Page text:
Friday, November 21, 2008

This Little Light of Mine...

How many of you know how to finish that phrase? The rest is; "I'm gonna let it shine", and I'm sure it probably dates me but it's from a song I learned in Sunday School when I was little and I'm not sure if it's even taught anymore. I hope it is because there is more good theology in this song than in many sermons taught from the pulpit today. Now if that statement somehow offends you let me point out that it is not just my opinion, but unfortunately also the opinion of Jesus when He describes the state of the Church just before His return.

Now most of us can relate to the anxiety of receiving our report cards at the end of the quarter, and trying to formulate some sort of a believable excuse for poor performance. Like me, I'm sure your excuses fell on deaf ears as well because the evaluation of our performance was up to our teachers, not us. What many believers are unaware of though is that the first three chapters of the book of Revelation, the last book in the Bible is exactly that; a report card from Jesus on the performance of His church. When you study what Jesus has to say it becomes apparent that, like my report cards, it's not a very pretty picture.

When you do an in-depth study of the letters to the churches, you find first of all that there appears to be at least 4 levels of meaning behind what is said. First of all these letters were sent to actual churches of the day, so the messages were in response to actual needs within the specific church. Second, as there are only seven churches mentioned, and we know the number seven in the Bible stands for "perfectly complete", we must assume that the messages are a complete picture of the Church as a whole. Every church today fits into one of these profiles, because if you note, the message to each individual church contains the admonition "Hear what the Spirit says to the churches", plural! Third, it further appears that these letters refer to us as individuals within the church because each letter contains the phrase, "He that hath an ear let him hear". So each of us as believers fits the profile of one of these seven churches. Fourth, and most amazing of all, these letters have been discovered to be prophetic because they accurately describe the evolution of the Church through history from birth to the present time. That of course means that we can look at the last church described to see what Jesus has to say about our church today.

The last church mentioned is the church of Laodicia, and what Jesus has to say to them does, in many peoples opinion, accurately describe the state of the church today. Jesus paints the picture of a large, seemingly rich church that appears on the outside to have it all. But when He describes the inside He says that although the members think they are doing everything right, have it all, and need nothing, they are in fact "lukewarm", have an inaccurate opinion of themselves, and are in fact "wretched, and miserable, and poor, and blind, and naked". He goes on to say in verse 20 that the reality is that He himself, Jesus, is outside of His own church! Jesus is not even inside, but outside knocking on the door trying to get in! How can this be, that a church full of professing believers can actually be so poor that Jesus says in verse 16 that He intends to spit them out of His mouth?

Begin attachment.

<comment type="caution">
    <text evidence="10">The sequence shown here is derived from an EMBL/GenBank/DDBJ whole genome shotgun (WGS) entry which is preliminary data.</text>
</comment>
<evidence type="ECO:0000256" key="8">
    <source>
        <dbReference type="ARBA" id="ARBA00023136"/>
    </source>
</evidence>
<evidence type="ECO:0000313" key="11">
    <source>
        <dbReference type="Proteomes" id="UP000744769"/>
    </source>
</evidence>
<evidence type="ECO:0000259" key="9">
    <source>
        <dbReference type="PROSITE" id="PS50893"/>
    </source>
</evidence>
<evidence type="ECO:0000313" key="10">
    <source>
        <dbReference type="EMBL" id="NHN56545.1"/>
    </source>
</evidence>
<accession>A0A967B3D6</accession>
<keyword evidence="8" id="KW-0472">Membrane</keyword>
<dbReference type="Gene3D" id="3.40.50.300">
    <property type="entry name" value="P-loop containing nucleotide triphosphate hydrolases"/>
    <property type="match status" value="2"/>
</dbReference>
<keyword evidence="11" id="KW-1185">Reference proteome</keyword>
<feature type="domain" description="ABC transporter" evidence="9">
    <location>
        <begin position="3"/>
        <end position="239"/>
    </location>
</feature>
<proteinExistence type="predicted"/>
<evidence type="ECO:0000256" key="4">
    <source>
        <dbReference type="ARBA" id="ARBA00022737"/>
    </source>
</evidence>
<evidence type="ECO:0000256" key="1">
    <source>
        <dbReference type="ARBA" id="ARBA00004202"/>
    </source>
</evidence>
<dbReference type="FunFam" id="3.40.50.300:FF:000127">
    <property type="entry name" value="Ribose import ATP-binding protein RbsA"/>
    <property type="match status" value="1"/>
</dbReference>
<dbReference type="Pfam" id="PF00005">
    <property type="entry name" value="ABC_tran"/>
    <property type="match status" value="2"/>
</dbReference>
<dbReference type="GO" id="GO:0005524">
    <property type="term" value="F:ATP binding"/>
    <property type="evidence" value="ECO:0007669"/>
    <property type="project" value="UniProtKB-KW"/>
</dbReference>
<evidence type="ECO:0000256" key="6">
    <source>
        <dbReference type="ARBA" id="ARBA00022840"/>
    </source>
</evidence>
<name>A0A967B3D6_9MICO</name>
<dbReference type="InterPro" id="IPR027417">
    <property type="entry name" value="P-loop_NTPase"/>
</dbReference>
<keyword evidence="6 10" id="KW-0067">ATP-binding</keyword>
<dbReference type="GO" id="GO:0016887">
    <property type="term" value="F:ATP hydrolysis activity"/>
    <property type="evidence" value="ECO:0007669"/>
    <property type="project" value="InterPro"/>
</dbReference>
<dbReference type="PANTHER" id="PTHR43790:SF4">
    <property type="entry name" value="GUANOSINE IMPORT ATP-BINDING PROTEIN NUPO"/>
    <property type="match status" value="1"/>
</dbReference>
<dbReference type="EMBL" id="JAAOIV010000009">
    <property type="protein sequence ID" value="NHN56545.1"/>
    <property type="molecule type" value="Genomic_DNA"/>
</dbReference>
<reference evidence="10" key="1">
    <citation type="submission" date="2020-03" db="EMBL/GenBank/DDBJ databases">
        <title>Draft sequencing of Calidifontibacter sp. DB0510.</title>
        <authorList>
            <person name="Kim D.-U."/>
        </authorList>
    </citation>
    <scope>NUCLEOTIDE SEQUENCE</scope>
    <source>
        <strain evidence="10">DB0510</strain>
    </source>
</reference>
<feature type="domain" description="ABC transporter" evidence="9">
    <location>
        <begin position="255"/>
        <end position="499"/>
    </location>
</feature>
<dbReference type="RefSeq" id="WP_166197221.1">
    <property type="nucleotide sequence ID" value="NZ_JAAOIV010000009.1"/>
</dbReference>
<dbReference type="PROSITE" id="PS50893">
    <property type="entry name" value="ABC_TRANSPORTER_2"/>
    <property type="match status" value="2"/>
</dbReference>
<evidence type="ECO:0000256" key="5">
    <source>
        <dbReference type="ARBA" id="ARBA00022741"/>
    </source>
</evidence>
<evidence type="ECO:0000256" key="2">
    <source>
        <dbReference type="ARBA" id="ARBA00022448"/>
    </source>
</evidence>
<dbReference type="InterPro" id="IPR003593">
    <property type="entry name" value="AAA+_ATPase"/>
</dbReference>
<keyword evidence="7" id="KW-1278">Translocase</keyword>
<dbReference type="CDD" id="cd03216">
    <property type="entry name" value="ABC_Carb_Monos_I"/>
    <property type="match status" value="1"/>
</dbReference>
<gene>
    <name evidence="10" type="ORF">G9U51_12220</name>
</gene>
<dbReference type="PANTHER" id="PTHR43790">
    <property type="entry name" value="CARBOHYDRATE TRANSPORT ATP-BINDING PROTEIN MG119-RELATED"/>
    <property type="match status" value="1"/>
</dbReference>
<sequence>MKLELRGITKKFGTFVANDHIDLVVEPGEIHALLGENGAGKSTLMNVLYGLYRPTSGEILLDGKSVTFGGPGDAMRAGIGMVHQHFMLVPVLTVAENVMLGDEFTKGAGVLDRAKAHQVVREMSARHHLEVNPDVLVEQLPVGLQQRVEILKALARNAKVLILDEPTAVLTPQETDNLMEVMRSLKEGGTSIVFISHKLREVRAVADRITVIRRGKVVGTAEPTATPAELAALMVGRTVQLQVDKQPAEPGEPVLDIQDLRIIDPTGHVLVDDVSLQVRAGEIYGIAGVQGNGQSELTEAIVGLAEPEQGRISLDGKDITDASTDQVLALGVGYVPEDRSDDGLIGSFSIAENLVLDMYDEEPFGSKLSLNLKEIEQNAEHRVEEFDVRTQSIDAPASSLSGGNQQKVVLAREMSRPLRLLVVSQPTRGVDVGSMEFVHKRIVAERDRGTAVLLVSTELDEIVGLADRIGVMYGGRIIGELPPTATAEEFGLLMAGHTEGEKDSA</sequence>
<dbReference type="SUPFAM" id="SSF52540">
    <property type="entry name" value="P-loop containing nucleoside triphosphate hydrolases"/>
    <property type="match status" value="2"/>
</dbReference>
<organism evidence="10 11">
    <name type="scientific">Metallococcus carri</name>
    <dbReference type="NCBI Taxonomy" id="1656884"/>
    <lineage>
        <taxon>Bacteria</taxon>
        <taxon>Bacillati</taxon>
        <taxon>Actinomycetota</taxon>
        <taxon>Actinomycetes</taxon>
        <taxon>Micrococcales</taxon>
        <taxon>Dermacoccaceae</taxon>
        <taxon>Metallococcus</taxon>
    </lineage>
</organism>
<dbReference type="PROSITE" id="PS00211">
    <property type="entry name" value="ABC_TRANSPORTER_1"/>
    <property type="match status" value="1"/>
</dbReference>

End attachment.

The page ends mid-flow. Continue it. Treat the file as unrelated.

I think the answer to this lies in a few other passages that describe what believers are like as we approach the end of this age. Now we have already mentioned Jesus referring to the days of Noah, and what men were like at that time. If we look also at 2 Timothy 3:1-5 we see a description of not just people in general, but as verse 5 makes clear, these are people who claim to be Christians but in fact are hypocrites. They go to church and go through the motions but in reality they are only interested in their own pleasures to such a degree that according to verse 4 they love them more than they love God! The most important things in their lives can be seen in how they live their lives; "covetous, proud, boasters, disobedient, blasphemous(bad language), unholy, lovers of pleasures(whatever makes me feel good-drinking, sex, etc.) are all what we would call demonstrative behavior. You can see these people do these things, it's not as if they try to hide it. Jesus also describes these end times believers in Luke 21:34-36 with words like "surfeiting" (partying to excess) and "drunkenness" (no explanation needed). So the picture here is of people who profess to be Christians acting exactly as non-christians do in regards to their personal lives, and failing in the one thing that Jesus says is most important to Him.

In the book of Matthew, Chapter 5, verse 13-16 Jesus spells out what our responsibility is to Him, and in reality also to the Body of Christ, the Church. In these verses Jesus says that we as believers are to live in such a way that our "light" shines "before men" (the world) and brings glory to God. Jesus also refers to believers as the "salt" of the earth. Everyone knows that a little salt can go a long way, and it doesn't take much to affect an entire meal. But if you were to use salt on your dinner and find that it wasn't salty, you would throw it away and get some fresh. Do you get what Jesus is telling us here? In this verse people that claim to be Christians but don't have any effectiveness are "cast out" and "trodden under foot". In Revelation the "lukewarm" Christian gets spit out of Jesus' mouth. So you tell me, how important is it to Jesus that we as believers live our lives as a shining light in this world of darkness? We do that by being different from the rest of the world, not the same. Maybe we would all do well to ask ourselves just how far do we think Jesus can spit? I for one don't want to find out.

This little light of mine, I'm gonna let it shine, let it shine, let it shine, let it shine. How's that for some solid theology?